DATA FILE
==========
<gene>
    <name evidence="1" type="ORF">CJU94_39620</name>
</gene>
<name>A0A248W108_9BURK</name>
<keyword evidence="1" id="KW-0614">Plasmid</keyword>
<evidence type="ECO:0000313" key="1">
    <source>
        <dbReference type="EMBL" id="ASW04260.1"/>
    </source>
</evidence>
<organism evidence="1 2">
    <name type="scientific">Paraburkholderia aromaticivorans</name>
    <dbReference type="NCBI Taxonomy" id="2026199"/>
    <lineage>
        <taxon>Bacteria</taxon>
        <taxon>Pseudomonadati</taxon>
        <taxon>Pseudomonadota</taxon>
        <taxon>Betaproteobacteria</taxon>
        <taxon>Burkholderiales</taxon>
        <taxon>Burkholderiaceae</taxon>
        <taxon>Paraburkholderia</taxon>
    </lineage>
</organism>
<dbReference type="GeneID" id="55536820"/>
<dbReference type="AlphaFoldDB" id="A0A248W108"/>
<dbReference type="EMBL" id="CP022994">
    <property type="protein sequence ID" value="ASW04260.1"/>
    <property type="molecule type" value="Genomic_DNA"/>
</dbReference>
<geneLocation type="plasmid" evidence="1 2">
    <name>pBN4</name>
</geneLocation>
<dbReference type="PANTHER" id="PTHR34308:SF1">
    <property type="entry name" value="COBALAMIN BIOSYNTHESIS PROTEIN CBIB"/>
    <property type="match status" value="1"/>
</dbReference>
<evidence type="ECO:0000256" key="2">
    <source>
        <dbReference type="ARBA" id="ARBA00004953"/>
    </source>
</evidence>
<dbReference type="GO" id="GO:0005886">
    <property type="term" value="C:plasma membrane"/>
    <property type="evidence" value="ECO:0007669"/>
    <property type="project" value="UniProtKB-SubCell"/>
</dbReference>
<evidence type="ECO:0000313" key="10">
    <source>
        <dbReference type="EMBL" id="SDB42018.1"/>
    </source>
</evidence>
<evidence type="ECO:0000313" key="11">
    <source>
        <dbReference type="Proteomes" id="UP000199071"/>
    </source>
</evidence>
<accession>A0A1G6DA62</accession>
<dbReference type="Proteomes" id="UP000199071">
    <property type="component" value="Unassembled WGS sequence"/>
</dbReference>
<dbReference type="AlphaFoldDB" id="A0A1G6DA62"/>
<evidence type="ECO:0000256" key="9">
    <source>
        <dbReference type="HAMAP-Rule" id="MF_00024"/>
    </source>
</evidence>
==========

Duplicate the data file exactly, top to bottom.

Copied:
<gene>
    <name evidence="1" type="ORF">CJU94_39620</name>
</gene>
<name>A0A248W108_9BURK</name>
<keyword evidence="1" id="KW-0614">Plasmid</keyword>
<evidence type="ECO:0000313" key="1">
    <source>
        <dbReference type="EMBL" id="ASW04260.1"/>
    </source>
</evidence>
<organism evidence="1 2">
    <name type="scientific">Paraburkholderia aromaticivorans</name>
    <dbReference type="NCBI Taxonomy" id="2026199"/>
    <lineage>
        <taxon>Bacteria</taxon>
        <taxon>Pseudomonadati</taxon>
        <taxon>Pseudomonadota</taxon>
        <taxon>Betaproteobacteria</taxon>
        <taxon>Burkholderiales</taxon>
        <taxon>Burkholderiaceae</taxon>
        <taxon>Paraburkholderia</taxon>
    </lineage>
</organism>
<dbReference type="GeneID" id="55536820"/>
<dbReference type="AlphaFoldDB" id="A0A248W108"/>
<dbReference type="EMBL" id="CP022994">
    <property type="protein sequence ID" value="ASW04260.1"/>
    <property type="molecule type" value="Genomic_DNA"/>
</dbReference>
<geneLocation type="plasmid" evidence="1 2">
    <name>pBN4</name>
</geneLocation>
<dbReference type="PANTHER" id="PTHR34308:SF1">
    <property type="entry name" value="COBALAMIN BIOSYNTHESIS PROTEIN CBIB"/>
    <property type="match status" value="1"/>
</dbReference>
<evidence type="ECO:0000256" key="2">
    <source>
        <dbReference type="ARBA" id="ARBA00004953"/>
    </source>
</evidence>
<dbReference type="GO" id="GO:0005886">
    <property type="term" value="C:plasma membrane"/>
    <property type="evidence" value="ECO:0007669"/>
    <property type="project" value="UniProtKB-SubCell"/>
</dbReference>
<evidence type="ECO:0000313" key="10">
    <source>
        <dbReference type="EMBL" id="SDB42018.1"/>
    </source>
</evidence>
<evidence type="ECO:0000313" key="11">
    <source>
        <dbReference type="Proteomes" id="UP000199071"/>
    </source>
</evidence>
<accession>A0A1G6DA62</accession>
<dbReference type="Proteomes" id="UP000199071">
    <property type="component" value="Unassembled WGS sequence"/>
</dbReference>
<dbReference type="AlphaFoldDB" id="A0A1G6DA62"/>
<evidence type="ECO:0000256" key="9">
    <source>
        <dbReference type="HAMAP-Rule" id="MF_00024"/>
    </source>
</evidence>